Skip to content
MRC supports the International Union of Architects statement of solidarity with Ukraine


Adelaide Contemporary



  • Adjaye Associates (UK) and BVN (Australia)
  • BIG – Bjarke Ingels Group (Denmark) and JPE Design Studio (Australia)
  • David Chipperfield Architects (UK) and SJB Architects (Australia)
  • Winner Diller Scofidio + Renfro (US) and Woods Bagot (Australia)
  • HASSELL (Australia) and SO-IL (US)
  • Khai Liew (Australia), Office of Ryue Nishizawa (Japan) and Durbach Block Jaggers (Australia)

A new landmark on Adelaide’s celebrated North Terrace boulevard, adjacent to the historic Adelaide Botanic Garden, Adelaide Contemporary will combine a contemporary art gallery with a public sculpture park and meeting place.

Adelaide is located on the traditional lands of the Kaurna people and the project site and its surroundings are rich in Kaurna heritage.

The first stage of the competition for this AUS $250m project attracted 107 teams made up of circa 525 individual firms from five continents. The global call for interest was designed to encourage Australian as well as leading international practices –a condition of the competition was partnership with an Australian practice at stage two. The shortlist was hailed by the international media as a star-studded list, and the competition website received more than 300,000 page views from 153 countries.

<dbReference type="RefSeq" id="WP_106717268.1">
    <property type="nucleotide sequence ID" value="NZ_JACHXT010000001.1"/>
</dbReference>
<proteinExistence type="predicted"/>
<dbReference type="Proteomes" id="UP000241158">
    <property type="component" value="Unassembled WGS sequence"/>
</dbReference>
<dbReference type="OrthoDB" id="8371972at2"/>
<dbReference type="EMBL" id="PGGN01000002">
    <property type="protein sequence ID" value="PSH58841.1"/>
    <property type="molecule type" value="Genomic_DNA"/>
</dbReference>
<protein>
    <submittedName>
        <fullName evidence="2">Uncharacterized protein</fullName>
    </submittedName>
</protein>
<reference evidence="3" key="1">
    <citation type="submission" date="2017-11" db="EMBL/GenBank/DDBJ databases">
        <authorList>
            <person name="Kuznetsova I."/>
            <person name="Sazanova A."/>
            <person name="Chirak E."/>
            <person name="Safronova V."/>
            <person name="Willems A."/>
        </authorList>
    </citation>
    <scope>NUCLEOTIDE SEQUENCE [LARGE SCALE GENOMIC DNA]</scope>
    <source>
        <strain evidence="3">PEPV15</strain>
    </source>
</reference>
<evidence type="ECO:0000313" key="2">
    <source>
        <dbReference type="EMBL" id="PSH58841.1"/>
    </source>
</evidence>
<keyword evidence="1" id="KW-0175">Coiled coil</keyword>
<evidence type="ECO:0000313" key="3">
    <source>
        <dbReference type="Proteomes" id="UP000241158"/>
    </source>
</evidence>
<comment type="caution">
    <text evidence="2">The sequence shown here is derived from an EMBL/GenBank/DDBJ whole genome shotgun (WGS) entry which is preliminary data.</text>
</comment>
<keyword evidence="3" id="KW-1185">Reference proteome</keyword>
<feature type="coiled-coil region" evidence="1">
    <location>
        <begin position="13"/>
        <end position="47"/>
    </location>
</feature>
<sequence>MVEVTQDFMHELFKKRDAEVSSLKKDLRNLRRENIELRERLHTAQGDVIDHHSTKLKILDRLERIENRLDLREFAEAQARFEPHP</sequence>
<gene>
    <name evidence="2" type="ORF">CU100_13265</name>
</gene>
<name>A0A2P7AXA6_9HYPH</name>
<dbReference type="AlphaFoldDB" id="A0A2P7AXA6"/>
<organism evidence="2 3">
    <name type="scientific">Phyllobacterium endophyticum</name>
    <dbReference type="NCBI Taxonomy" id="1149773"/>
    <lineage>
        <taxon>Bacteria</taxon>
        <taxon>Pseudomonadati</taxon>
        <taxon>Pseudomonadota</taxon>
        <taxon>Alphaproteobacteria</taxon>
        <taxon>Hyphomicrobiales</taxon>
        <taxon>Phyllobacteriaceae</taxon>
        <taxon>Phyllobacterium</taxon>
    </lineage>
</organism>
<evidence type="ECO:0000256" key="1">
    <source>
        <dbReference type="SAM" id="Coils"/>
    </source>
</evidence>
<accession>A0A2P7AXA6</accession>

The winning team’s concept design reconciled the brief for a dynamic, people-friendly, new place with a skilfully-organised gallery, while also incorporating a performance lab, a dramatic ‘Super Lobby’, floating top-floor sky galleries and a suspended rooftop garden. The garden, inspired by ‘Minkunthi’, the Kaurna word ‘to relax’, would display the planting of a pre-colonised South Australian landscape.

The building was described by the team in their presentation as a charismatic soft beacon on North Terrace that would reflect the sky by day and, at night, glow with galleries –allowing visitors to glimpse the art collection as they passed the building outside formal opening hours and, in this sense, ‘give the art back to the city’.